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Maya Schenwar has paved new terrain in her memoir cum analysis, Locked Down, Locked Out, about the prison industrial complex. We have a plethora of books and online materials that detail the facts and figures of the War on Drugs along with the policy debates on issues around mandatory minimums and employment difficulties for people with felony convictions. Michelle Alexander, Angela Davis, Ruthie Gilmore and March Mauer are the pioneers in this genre with new generation authors like Bryan Stevenson now entering the fray. We also have the stories- from the popular hit Orange is the New Black to the grinding but vital tales of solitary and torture like Robert King’s From the Bottom of the Heap. Schenwar’s book combines these two genres but also adds a third dimension-the story of a person with a family member caught up in the uncaring revolving door of mindless, repeating incarceration.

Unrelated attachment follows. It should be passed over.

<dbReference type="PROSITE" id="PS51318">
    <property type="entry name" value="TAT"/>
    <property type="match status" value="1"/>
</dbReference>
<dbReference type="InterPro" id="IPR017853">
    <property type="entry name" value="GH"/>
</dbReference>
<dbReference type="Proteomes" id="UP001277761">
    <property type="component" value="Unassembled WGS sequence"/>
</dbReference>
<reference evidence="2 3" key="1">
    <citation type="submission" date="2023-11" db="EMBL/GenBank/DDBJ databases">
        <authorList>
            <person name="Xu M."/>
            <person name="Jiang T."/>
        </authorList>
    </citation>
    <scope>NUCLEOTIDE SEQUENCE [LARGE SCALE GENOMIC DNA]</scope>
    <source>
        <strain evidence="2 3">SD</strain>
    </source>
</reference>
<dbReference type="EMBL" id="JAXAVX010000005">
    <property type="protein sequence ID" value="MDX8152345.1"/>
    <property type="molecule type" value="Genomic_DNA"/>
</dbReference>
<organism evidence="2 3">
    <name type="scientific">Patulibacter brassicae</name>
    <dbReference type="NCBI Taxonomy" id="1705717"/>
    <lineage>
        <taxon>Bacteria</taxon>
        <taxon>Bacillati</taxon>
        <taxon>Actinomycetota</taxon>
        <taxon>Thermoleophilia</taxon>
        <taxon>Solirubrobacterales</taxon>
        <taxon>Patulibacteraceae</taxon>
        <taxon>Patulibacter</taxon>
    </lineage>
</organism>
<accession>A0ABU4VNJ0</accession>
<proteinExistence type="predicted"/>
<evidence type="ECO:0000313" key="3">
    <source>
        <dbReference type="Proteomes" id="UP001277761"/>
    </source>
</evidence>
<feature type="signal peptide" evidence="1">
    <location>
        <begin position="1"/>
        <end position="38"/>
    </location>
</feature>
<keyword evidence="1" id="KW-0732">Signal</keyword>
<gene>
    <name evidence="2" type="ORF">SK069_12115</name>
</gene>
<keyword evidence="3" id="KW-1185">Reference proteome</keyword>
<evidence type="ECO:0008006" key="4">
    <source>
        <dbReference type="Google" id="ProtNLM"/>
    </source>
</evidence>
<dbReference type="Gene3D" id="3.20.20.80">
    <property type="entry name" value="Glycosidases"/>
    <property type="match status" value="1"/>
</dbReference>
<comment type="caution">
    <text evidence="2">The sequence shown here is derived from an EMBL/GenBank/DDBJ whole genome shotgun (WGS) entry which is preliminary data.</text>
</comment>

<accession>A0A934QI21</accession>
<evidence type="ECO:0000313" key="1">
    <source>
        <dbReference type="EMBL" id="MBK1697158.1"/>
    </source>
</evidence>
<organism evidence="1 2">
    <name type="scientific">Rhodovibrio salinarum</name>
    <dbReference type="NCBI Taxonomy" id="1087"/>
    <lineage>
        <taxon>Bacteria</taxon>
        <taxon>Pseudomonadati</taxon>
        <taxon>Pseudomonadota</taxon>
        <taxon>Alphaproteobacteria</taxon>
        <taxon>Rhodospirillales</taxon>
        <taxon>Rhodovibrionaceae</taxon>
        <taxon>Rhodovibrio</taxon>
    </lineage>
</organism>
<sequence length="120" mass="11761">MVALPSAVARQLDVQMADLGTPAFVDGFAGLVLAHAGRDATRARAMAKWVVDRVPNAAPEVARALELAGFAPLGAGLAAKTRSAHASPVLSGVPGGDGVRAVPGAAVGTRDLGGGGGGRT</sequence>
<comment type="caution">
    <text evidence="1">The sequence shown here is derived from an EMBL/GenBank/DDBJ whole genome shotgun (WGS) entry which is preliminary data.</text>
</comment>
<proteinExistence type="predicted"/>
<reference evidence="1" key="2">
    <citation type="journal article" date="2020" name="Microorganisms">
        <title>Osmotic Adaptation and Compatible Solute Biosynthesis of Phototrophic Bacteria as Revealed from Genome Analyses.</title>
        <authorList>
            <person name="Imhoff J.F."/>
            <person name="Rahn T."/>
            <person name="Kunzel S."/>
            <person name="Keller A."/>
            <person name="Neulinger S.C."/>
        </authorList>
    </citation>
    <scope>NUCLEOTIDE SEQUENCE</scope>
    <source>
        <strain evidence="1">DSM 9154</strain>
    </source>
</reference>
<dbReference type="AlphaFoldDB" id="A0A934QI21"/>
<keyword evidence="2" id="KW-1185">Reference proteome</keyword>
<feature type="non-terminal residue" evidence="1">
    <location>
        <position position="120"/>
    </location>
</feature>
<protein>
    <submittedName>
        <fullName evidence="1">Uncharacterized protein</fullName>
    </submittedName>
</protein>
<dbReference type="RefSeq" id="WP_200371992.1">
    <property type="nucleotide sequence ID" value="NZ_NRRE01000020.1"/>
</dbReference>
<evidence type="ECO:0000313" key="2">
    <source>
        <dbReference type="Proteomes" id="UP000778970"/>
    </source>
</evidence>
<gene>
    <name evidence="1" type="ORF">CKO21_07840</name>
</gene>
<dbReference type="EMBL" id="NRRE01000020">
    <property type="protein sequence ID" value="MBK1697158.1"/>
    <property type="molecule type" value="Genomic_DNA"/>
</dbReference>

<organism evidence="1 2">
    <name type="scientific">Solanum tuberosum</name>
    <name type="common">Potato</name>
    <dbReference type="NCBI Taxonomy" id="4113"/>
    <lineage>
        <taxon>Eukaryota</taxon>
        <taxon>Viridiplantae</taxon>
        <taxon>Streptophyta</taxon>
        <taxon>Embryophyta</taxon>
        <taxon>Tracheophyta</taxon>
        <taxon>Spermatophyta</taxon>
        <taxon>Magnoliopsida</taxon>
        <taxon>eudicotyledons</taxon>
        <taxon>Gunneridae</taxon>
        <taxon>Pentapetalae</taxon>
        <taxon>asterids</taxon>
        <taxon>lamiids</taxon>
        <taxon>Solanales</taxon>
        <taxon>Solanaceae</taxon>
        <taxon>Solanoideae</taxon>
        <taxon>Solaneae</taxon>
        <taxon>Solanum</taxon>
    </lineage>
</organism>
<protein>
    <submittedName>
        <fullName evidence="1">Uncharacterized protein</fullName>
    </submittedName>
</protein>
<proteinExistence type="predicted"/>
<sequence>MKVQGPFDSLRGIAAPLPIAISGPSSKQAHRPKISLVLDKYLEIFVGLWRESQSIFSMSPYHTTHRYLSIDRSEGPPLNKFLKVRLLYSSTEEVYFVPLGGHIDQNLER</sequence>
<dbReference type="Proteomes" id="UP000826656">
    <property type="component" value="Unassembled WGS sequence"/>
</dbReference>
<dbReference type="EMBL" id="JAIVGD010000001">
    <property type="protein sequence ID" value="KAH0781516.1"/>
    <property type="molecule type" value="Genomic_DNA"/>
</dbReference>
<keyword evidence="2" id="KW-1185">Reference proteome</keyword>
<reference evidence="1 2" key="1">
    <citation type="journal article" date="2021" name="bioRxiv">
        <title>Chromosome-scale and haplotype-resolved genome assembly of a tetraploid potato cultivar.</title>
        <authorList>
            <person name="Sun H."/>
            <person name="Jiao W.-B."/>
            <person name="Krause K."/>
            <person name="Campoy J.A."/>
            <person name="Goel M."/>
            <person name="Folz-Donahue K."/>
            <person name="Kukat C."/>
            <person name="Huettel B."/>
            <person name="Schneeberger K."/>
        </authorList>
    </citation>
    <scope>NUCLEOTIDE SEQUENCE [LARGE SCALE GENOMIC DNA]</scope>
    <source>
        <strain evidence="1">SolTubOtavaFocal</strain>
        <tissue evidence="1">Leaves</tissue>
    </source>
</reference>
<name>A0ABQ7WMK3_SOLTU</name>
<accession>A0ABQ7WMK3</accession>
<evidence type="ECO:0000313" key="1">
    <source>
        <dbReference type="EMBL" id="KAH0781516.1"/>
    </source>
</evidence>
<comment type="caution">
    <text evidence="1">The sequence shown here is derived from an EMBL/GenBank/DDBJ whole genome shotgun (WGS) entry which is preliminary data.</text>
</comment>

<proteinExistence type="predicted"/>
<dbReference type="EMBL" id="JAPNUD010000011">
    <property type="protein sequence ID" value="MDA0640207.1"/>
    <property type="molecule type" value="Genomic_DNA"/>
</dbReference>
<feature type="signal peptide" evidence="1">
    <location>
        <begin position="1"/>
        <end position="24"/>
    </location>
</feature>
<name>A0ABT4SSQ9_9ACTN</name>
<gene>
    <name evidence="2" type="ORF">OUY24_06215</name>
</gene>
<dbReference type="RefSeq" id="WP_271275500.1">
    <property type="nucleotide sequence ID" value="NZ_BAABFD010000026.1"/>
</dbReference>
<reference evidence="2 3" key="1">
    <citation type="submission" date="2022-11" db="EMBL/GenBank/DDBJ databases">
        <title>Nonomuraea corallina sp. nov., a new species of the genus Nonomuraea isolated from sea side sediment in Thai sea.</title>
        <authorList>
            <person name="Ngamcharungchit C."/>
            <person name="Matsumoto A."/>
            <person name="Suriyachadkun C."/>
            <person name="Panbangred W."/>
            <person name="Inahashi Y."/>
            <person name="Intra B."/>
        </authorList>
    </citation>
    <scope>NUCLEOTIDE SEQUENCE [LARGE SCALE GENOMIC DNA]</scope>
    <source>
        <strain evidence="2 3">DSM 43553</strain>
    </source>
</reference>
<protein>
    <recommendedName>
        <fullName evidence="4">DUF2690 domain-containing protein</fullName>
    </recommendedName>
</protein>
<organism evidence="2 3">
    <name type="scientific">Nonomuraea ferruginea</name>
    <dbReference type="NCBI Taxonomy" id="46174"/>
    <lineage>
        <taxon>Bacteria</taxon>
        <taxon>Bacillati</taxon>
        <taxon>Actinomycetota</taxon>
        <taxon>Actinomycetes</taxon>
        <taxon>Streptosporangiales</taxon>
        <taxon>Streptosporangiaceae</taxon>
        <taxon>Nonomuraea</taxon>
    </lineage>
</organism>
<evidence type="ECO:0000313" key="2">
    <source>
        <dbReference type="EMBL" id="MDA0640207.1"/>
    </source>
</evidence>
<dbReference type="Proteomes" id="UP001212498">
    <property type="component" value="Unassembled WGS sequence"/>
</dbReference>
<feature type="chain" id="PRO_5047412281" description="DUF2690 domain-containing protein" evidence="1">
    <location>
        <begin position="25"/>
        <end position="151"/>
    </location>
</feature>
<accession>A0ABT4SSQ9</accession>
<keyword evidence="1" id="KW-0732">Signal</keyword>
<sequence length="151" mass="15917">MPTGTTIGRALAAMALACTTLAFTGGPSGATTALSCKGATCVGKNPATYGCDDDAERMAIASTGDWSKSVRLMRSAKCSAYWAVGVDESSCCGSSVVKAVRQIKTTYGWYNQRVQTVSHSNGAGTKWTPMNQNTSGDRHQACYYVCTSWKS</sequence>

On one level, Schenwar’s book is about her sister Kayla’s multi-staged battle with drug addiction and the toll her serial arrests and convictions took on the Schenwar family. We get the details of incarceration from someone who has waited in the interminably long lines to visit, has put up with astronomical phone bills to cover calls from a locked up loved one desperate to hear a friendly voice. We slip inside her daily journey as the author carries on with her life, all the while the incarceration of her sister and best friend grabbing her by the soul. But yet Maya Schenwar has done so much more than provide a memoir or diary.
She is not the typical critically impacted family member. She comes from a middle class family where young girls are not supposed to end up behind bars but in college dormitories. Her family can afford the phone bills and the gas to drive four hours to a remote prison in the midst of the Illinois cornfields. Her story reminds us that our prison system has stretched its tentacles so far that even people like her family are getting a taste of the misery typically reserved for the outcast people of color in our urban centers.